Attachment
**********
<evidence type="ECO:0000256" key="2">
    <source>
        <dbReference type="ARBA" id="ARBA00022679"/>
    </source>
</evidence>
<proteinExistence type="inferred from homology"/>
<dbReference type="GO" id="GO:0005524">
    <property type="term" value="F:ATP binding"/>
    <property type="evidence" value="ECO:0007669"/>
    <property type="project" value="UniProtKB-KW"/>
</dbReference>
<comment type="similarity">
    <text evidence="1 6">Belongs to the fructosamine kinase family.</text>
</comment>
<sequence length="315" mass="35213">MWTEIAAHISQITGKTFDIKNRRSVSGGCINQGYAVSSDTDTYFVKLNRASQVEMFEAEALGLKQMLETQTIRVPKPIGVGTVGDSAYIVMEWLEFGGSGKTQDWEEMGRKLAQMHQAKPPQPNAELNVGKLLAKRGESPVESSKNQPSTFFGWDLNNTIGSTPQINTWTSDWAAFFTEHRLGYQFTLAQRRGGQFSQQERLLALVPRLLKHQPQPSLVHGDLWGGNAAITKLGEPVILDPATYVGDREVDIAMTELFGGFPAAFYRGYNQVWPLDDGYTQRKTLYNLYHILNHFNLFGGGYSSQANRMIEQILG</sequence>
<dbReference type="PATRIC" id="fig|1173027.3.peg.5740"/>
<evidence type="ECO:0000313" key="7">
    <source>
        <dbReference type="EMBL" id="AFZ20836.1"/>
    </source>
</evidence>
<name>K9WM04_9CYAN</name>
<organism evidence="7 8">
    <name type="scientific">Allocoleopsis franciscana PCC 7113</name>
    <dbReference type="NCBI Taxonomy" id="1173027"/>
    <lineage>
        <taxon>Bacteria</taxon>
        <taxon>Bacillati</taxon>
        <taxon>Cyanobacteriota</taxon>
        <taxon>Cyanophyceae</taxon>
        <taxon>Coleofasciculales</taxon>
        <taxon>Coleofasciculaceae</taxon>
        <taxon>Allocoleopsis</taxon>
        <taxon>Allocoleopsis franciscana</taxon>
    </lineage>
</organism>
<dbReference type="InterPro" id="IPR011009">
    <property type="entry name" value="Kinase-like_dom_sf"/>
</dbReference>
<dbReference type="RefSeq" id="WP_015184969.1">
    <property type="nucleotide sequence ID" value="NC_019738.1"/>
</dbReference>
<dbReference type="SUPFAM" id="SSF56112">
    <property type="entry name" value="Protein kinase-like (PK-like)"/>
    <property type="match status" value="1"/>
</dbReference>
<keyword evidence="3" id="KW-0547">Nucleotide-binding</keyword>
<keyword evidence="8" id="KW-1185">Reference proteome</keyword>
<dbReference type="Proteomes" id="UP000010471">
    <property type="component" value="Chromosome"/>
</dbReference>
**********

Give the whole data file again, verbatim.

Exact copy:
<evidence type="ECO:0000256" key="2">
    <source>
        <dbReference type="ARBA" id="ARBA00022679"/>
    </source>
</evidence>
<proteinExistence type="inferred from homology"/>
<dbReference type="GO" id="GO:0005524">
    <property type="term" value="F:ATP binding"/>
    <property type="evidence" value="ECO:0007669"/>
    <property type="project" value="UniProtKB-KW"/>
</dbReference>
<comment type="similarity">
    <text evidence="1 6">Belongs to the fructosamine kinase family.</text>
</comment>
<sequence length="315" mass="35213">MWTEIAAHISQITGKTFDIKNRRSVSGGCINQGYAVSSDTDTYFVKLNRASQVEMFEAEALGLKQMLETQTIRVPKPIGVGTVGDSAYIVMEWLEFGGSGKTQDWEEMGRKLAQMHQAKPPQPNAELNVGKLLAKRGESPVESSKNQPSTFFGWDLNNTIGSTPQINTWTSDWAAFFTEHRLGYQFTLAQRRGGQFSQQERLLALVPRLLKHQPQPSLVHGDLWGGNAAITKLGEPVILDPATYVGDREVDIAMTELFGGFPAAFYRGYNQVWPLDDGYTQRKTLYNLYHILNHFNLFGGGYSSQANRMIEQILG</sequence>
<dbReference type="PATRIC" id="fig|1173027.3.peg.5740"/>
<evidence type="ECO:0000313" key="7">
    <source>
        <dbReference type="EMBL" id="AFZ20836.1"/>
    </source>
</evidence>
<name>K9WM04_9CYAN</name>
<organism evidence="7 8">
    <name type="scientific">Allocoleopsis franciscana PCC 7113</name>
    <dbReference type="NCBI Taxonomy" id="1173027"/>
    <lineage>
        <taxon>Bacteria</taxon>
        <taxon>Bacillati</taxon>
        <taxon>Cyanobacteriota</taxon>
        <taxon>Cyanophyceae</taxon>
        <taxon>Coleofasciculales</taxon>
        <taxon>Coleofasciculaceae</taxon>
        <taxon>Allocoleopsis</taxon>
        <taxon>Allocoleopsis franciscana</taxon>
    </lineage>
</organism>
<dbReference type="InterPro" id="IPR011009">
    <property type="entry name" value="Kinase-like_dom_sf"/>
</dbReference>
<dbReference type="RefSeq" id="WP_015184969.1">
    <property type="nucleotide sequence ID" value="NC_019738.1"/>
</dbReference>
<dbReference type="SUPFAM" id="SSF56112">
    <property type="entry name" value="Protein kinase-like (PK-like)"/>
    <property type="match status" value="1"/>
</dbReference>
<keyword evidence="3" id="KW-0547">Nucleotide-binding</keyword>
<keyword evidence="8" id="KW-1185">Reference proteome</keyword>
<dbReference type="Proteomes" id="UP000010471">
    <property type="component" value="Chromosome"/>
</dbReference>